The Six Principles of Persuasion
Posted on July 4, 2013
Harvard Business Review lends helpful information about the power of persuasion in this article and how impactful our actions and reactions to others make a difference in the way we work with one another.
Persuasion works by appealing to certain deeply rooted human responses. Experiments in social psychology by Robert Cialdini and others have identified six of those responses, which Cialdini initially described in his book Influence.
If people like you—because they sense that you like them, or because of things you have in common—they’re more apt to say yes to you.
People tend to return favors. If you help people, they’ll help you. If you behave in a certain way (cooperatively, for example), they’ll respond in kind.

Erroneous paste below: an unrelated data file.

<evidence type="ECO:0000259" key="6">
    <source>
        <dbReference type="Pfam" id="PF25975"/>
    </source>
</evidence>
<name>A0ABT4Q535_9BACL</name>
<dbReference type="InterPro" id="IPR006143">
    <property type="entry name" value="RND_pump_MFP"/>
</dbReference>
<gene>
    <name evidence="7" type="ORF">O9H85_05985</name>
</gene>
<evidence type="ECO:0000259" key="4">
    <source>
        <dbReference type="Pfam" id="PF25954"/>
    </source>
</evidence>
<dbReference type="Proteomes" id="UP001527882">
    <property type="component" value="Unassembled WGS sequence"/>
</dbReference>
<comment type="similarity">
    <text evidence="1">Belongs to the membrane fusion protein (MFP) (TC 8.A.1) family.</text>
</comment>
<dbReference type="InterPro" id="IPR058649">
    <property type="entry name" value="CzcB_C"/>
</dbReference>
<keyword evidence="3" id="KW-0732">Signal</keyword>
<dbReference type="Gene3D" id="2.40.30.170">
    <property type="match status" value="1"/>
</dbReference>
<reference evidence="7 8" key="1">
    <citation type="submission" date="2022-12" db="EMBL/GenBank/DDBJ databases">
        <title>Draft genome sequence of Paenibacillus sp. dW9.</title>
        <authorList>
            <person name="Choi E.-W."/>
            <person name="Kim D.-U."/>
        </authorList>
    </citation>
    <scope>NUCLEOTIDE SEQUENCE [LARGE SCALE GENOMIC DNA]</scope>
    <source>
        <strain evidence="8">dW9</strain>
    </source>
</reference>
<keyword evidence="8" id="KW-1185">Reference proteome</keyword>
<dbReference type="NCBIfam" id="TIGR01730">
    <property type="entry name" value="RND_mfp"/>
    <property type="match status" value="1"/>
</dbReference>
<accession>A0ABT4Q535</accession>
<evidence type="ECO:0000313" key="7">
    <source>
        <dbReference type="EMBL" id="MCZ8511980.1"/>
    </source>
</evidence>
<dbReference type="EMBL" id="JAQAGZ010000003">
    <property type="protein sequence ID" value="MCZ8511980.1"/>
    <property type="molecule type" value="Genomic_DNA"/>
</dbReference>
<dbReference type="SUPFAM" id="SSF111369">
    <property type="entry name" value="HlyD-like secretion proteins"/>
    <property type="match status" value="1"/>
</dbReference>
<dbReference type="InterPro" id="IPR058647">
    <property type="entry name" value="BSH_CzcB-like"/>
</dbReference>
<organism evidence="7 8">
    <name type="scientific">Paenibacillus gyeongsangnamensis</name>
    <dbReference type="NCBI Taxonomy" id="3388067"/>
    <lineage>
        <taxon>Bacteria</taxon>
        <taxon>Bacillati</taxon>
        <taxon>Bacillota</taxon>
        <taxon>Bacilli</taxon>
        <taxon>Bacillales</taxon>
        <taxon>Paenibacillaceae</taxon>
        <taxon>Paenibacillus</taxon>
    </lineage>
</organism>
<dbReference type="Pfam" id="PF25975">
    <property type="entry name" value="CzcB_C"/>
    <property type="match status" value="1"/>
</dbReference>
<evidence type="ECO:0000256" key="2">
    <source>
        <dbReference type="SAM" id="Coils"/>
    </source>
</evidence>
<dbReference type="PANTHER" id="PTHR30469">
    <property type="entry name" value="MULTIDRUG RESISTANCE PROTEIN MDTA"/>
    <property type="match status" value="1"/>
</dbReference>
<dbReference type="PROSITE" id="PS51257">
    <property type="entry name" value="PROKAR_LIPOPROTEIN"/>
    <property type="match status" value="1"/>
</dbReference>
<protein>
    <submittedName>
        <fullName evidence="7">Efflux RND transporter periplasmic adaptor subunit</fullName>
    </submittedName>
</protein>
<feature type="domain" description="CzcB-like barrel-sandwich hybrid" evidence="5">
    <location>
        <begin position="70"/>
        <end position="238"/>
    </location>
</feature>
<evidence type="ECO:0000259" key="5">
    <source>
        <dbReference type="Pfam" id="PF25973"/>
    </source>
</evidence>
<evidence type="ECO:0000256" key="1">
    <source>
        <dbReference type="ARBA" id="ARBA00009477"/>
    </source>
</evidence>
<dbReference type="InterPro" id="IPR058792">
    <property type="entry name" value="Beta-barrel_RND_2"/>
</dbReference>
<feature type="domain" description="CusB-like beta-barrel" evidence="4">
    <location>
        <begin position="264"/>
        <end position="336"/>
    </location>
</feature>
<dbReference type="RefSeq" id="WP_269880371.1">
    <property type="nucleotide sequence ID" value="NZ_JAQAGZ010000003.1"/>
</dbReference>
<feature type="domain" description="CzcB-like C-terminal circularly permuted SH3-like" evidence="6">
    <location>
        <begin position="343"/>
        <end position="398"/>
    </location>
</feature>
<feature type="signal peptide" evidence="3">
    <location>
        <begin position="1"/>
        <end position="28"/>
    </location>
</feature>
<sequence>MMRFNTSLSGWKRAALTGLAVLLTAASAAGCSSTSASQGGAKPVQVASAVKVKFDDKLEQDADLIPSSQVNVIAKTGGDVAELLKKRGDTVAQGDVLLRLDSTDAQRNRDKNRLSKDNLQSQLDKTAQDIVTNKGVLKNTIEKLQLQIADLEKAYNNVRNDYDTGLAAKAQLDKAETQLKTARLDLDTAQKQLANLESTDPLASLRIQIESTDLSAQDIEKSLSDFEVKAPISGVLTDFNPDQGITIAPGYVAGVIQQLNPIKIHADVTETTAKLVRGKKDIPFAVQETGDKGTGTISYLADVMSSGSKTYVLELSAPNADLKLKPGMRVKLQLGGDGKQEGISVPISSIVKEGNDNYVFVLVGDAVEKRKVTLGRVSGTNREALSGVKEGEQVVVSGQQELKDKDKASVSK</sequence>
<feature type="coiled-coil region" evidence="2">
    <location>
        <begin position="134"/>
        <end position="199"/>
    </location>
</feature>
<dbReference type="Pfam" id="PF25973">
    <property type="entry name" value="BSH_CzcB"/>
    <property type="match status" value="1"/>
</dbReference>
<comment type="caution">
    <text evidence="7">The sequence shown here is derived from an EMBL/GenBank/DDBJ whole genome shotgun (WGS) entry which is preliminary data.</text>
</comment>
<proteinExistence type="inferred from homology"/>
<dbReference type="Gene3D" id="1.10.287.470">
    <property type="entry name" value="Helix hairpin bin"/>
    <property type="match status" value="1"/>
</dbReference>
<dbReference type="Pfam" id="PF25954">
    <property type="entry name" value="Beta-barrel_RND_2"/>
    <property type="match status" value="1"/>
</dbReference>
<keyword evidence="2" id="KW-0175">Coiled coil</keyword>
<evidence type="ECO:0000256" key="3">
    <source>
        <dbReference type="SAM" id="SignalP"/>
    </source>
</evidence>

People will do things they see other people doing—especially if those people seem similar to them.
Commitment and consistency
People want to be consistent, or at least to appear to be. If they make a public, voluntary commitment, they’ll try to follow through.
People defer to experts and to those in positions of authority (and typically underestimate their tendency to do so).
People value things more if they perceive them to be scarce.